Published on July 14th, 2017 | By: April Gocha0
Defect-free surfaces may be key to preventing formation of lithium dendrites, advancing solid-state batteriesPublished on July 14th, 2017 | By: April Gocha
[Image above] Credit: Andy Simmons; Flickr CC BY-ND 2.0
A lot of research has gone into developing solid-state batteries recently—which is not surprising, considering the technology has the potential to store more energy and do so more safely than existent batteries, most of which contain a liquid electrolyte rather than a solid one.
As I’ve written before, liquid battery electrolytes have the advantage of reduced resistance for ions shuttling back and forth between the battery’s electrodes. But liquid electrolytes also come with some important limitations—serious safety issues (exploding batteries, anyone?), limited incorporation of other battery materials, and significant thermal drawbacks.
Solid electrolytes, which are often made of ceramic materials, are a much safer alternative and offer the advantage of higher potential energy storage capacity.
Although researchers have played around with a lot of different potential solid electrolyte materials, such as LLZO, and devised various solutions to improving those materials, solid state batteries are still falling short.
Part of the problem is the formation of dendrites, finger-like projections that can stretch from one electrode to another and short-circuit the battery.
Researchers have long known that dendrite formation is a big problem for batteries. But despite a lot of research—including a see-through battery that allows analysis of dendrite formation in real time—dendrites are still a problem.
But according to a new study by a team at MIT, that may be partially because research has been focusing on the wrong key parameter to prevent dendrite formation in solid electrolytes.
To prevent dendrites from infiltrating into solid electrolytes, previous work has focused on firmness of the material—aka its shear modulus—with the thinking that a stiffer material would be more resistant to allowing dendrites to infiltrate within.
But the MIT team’s new work shows that firmness isn’t the most important parameter for developing a solid electrolyte that is effective against dendrite formation—instead, a defect-free surface, which doesn’t provide a place for dendrites to form, is key to a better battery.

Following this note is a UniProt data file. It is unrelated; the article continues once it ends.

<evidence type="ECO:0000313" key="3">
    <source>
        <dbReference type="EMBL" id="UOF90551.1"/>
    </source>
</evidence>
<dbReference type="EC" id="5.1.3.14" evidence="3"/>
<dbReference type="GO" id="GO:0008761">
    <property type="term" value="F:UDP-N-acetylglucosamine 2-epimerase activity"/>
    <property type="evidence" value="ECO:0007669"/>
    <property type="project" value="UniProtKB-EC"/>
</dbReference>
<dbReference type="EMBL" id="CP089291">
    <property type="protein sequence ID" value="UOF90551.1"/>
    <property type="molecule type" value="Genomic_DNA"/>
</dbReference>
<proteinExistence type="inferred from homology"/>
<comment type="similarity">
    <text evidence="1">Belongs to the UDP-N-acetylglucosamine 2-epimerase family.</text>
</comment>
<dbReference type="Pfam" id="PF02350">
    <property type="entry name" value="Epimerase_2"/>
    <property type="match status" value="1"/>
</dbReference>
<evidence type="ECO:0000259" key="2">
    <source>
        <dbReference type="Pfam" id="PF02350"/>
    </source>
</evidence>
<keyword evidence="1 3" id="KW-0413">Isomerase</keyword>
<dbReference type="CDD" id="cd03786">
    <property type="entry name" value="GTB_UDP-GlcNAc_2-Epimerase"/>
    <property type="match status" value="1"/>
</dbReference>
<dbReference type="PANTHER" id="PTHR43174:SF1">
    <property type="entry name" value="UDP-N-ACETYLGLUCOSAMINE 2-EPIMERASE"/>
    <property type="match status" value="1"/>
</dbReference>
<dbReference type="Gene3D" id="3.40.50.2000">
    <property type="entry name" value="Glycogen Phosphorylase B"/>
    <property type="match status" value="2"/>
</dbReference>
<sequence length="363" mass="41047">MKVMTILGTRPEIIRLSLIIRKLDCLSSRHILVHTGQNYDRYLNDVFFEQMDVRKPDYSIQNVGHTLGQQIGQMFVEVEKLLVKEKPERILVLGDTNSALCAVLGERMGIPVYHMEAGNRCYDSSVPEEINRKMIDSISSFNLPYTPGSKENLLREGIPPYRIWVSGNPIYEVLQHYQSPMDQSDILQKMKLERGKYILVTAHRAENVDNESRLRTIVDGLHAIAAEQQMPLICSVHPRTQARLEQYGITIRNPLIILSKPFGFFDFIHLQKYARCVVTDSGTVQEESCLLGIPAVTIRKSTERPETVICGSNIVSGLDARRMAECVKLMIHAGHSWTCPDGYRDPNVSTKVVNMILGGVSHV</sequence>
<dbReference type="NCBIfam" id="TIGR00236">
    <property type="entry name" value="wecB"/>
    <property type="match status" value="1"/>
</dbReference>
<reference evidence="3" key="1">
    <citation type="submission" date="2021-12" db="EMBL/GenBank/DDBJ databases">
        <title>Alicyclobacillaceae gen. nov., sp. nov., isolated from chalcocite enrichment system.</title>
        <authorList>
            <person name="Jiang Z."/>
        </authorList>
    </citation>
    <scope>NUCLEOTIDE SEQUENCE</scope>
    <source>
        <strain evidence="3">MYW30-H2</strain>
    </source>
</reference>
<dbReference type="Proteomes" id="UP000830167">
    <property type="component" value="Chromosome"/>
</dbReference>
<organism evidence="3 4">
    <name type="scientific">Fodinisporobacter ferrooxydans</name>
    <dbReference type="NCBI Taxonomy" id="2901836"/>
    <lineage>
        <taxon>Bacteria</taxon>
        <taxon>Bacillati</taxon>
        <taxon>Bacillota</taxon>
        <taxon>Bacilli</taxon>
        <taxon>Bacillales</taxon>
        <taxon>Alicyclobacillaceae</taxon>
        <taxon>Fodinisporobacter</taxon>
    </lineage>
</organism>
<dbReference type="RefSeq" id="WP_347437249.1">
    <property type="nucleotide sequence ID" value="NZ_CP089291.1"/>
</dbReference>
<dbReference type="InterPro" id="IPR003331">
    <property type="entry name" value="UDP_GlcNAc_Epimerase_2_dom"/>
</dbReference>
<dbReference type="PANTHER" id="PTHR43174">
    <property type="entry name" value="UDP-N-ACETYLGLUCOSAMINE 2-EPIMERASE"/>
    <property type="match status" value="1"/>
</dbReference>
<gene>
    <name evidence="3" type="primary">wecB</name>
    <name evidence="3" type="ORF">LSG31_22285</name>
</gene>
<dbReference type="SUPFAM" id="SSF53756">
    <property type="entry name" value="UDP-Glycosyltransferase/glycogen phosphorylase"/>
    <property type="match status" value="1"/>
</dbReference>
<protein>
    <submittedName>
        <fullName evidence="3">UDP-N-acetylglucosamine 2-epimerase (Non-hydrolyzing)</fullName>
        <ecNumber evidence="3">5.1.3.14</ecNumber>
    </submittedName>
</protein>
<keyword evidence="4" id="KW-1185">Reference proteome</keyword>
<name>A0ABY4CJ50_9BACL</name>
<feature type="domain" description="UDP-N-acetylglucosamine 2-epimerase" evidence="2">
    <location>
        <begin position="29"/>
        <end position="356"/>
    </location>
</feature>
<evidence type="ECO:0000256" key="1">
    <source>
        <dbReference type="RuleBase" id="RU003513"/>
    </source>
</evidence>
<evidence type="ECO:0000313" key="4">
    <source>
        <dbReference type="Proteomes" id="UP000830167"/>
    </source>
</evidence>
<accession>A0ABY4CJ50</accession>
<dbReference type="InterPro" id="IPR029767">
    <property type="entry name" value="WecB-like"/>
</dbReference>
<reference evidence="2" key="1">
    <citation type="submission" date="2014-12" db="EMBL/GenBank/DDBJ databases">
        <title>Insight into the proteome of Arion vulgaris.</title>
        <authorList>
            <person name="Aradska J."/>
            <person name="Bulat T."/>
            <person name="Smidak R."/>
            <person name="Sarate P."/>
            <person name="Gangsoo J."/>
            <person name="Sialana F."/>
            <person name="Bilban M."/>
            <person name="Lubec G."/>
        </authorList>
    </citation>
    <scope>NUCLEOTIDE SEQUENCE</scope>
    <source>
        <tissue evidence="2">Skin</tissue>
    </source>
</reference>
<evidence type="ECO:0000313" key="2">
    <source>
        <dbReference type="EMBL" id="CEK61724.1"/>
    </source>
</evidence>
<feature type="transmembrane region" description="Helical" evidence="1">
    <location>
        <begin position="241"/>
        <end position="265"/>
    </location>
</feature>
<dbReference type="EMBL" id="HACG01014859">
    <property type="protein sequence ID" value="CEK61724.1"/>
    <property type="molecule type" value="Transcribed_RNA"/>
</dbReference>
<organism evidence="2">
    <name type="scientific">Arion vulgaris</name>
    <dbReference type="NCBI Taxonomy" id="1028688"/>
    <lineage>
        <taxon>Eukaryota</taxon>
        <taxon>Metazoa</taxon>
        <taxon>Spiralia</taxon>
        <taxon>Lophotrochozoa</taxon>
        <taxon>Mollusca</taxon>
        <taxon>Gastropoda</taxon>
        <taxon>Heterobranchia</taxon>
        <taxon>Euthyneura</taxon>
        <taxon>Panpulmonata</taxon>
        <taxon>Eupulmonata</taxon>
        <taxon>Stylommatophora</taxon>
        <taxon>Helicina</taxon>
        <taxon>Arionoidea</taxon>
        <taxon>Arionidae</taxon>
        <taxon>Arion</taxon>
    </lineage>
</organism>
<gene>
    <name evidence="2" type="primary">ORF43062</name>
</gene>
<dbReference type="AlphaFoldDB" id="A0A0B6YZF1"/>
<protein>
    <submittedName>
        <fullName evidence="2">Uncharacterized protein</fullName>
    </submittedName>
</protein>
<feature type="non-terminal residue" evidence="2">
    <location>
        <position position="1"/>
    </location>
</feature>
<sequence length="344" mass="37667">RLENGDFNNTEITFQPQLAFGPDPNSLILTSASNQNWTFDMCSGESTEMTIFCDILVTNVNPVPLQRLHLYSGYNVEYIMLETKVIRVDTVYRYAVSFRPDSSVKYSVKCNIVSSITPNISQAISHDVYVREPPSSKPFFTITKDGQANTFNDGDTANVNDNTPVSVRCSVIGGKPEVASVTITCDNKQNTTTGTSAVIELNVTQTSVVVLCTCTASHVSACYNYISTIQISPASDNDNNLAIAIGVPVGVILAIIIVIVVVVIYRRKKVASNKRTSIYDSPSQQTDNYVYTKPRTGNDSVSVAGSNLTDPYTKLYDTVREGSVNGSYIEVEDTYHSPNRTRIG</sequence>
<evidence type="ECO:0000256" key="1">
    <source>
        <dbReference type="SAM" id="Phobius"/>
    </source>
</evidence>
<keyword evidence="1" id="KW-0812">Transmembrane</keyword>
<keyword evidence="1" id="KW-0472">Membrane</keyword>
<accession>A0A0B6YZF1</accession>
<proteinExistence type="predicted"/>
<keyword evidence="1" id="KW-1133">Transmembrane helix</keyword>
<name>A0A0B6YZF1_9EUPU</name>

The team tested four solid electrolytes: amorphous 70/30 mol% Li2S-P2S5, polycrystalline β-Li3PS4, and polycrystalline and single-crystalline Li6La3ZrTaO12 garnet. Analyzing how those electrolytes performed during charge-discharge cycles revealed important insights into how dendrites form.
The results showed the scientists that microscopic defects on the surface of a solid electrolyte provide an opportunity for lithium dendrites to start growing—the lithium migrates from the electrode and latches onto the defect. That deposition seeds growth of a dendrite, growing from its tip to wedge a crack into the electrolyte.
“It’s the crack propagation that leads to failure,” Yet-Ming Chiang, Kyocera Professor of Ceramics at MIT and senior author of the new research, says in an MIT News story. “It tells us that what we should be focusing on more is the quality of the surfaces, on how smooth and defect-free we can make these solid electrolyte films.”
The team thinks that developing solid electrolytes with smoother surfaces could drastically reduce dendrite formation, making batteries that are less prone to short-circuit and that last longer.
And in fact, there’s already previous research to support the idea. Battery grandfather John Goodenough and a team of researchers reported earlier this year that a glass interlayer can prevent dendrite formation in solid-state batteries that the team developed at University of Texas at Austin. It seems plausible that the smooth surface of the glass interlayer could have accounted for the battery benefits.
In addition to making safer batteries, preventing dendrite formation could also open the door to incorporating solid lithium electrodes into batteries, which would double their capacity—a must for smaller, more powerful batteries to power our future.
The paper, published in Advanced Energy Materials, is “Mechanism of lithium metal penetration through inorganic solid electrolytes” (DOI: 10.1002/aenm.201701003).
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